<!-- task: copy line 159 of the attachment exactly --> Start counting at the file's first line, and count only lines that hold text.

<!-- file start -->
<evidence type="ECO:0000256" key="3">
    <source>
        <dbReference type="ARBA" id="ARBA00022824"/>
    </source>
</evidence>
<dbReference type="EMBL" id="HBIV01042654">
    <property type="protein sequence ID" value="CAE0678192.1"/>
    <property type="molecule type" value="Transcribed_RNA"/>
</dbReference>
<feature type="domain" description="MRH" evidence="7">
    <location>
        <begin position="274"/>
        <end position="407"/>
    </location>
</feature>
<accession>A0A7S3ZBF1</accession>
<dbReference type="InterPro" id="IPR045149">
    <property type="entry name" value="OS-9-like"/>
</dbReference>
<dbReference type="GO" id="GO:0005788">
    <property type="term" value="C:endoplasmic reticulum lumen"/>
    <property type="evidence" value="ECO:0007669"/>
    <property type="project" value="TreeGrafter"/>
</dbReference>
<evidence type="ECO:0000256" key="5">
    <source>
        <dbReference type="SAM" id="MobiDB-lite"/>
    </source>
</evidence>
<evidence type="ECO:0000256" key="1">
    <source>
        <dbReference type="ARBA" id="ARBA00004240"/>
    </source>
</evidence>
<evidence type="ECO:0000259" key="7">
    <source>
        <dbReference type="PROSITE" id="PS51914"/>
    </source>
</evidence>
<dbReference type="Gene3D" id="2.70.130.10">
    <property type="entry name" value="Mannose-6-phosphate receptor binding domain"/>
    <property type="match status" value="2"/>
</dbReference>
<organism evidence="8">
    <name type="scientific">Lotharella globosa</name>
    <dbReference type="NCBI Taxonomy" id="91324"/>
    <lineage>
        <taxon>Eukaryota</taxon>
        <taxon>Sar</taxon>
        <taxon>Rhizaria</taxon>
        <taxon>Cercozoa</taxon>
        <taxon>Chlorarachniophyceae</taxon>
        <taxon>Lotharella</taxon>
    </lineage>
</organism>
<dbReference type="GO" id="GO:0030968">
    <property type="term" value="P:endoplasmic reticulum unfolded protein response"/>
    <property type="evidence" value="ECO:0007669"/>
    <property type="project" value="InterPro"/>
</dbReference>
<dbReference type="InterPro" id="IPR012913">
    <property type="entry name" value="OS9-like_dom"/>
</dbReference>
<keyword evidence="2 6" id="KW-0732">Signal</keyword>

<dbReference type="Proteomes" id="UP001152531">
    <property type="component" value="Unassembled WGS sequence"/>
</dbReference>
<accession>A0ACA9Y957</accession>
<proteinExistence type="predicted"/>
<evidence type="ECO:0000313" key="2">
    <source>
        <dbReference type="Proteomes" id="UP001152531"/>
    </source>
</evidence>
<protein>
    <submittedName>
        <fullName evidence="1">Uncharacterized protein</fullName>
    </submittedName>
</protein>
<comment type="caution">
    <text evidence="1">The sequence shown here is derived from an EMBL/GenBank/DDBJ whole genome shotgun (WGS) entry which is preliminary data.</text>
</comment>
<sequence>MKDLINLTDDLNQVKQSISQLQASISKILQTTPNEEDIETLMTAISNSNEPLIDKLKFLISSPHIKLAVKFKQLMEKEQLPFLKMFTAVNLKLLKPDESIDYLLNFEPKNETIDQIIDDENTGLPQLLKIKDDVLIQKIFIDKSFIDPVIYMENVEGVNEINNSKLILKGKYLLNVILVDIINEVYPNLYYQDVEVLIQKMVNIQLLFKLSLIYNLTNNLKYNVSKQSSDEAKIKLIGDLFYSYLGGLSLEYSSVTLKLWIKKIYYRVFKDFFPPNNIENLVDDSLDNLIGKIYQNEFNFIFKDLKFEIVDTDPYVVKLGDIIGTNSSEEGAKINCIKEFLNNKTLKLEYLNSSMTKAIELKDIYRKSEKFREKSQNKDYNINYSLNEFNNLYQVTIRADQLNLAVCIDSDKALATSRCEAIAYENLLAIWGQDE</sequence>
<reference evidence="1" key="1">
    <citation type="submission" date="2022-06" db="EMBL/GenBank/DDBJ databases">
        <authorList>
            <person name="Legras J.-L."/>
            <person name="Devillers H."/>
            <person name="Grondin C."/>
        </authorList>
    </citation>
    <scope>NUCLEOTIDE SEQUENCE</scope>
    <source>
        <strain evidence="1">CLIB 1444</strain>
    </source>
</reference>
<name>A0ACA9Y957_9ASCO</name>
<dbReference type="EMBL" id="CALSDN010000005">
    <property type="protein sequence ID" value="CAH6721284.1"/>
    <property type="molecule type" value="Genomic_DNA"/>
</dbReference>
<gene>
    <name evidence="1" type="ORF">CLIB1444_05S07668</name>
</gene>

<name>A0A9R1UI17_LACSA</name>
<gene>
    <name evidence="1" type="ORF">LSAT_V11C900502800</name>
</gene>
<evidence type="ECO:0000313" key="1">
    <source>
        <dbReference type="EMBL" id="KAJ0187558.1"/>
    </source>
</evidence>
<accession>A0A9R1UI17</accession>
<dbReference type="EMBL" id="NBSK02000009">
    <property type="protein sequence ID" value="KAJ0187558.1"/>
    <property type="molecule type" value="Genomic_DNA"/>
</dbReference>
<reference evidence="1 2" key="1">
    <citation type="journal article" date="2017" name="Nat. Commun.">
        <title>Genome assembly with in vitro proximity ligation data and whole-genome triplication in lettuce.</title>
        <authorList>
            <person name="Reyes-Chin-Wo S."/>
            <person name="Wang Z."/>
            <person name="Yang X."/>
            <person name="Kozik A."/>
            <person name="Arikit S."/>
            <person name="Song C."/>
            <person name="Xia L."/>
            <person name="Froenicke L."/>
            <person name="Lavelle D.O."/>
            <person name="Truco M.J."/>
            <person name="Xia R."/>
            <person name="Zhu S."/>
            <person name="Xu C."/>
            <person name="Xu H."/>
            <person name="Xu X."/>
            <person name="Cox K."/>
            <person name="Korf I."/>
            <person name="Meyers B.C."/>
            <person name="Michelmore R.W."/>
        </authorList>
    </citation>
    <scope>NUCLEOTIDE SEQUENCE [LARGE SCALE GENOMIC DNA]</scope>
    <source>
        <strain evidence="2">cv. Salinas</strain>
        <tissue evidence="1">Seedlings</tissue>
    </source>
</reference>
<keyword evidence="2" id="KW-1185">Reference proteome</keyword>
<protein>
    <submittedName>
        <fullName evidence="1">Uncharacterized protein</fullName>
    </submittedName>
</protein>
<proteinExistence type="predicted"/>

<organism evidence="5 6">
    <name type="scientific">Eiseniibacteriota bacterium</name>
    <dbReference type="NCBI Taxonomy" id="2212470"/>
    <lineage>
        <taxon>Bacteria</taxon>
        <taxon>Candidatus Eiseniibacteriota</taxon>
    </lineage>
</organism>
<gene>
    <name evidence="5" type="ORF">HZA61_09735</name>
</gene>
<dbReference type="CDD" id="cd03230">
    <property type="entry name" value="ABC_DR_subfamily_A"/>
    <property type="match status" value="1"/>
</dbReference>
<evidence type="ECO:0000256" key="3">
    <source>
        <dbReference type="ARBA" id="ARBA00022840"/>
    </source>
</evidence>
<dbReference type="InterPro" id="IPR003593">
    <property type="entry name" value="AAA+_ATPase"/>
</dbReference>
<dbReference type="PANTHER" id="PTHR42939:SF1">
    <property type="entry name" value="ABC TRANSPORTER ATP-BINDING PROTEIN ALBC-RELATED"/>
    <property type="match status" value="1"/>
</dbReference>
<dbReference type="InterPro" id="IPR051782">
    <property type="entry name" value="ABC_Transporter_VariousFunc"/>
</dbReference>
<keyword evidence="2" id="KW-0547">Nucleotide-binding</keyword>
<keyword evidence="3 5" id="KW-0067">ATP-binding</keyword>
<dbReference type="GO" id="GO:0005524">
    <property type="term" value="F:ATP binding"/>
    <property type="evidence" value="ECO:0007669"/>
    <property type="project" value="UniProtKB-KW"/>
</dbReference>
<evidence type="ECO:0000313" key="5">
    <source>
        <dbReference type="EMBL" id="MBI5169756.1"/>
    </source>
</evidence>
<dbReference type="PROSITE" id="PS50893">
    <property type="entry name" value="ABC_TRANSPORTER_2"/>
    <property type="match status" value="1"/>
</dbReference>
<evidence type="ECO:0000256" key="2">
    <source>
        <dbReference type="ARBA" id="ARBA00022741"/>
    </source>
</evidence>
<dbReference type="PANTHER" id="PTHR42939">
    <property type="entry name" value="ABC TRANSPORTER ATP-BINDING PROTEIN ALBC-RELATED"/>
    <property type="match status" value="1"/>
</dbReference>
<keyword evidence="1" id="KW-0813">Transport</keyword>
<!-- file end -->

    <dbReference type="NCBI Taxonomy" id="2212470"/>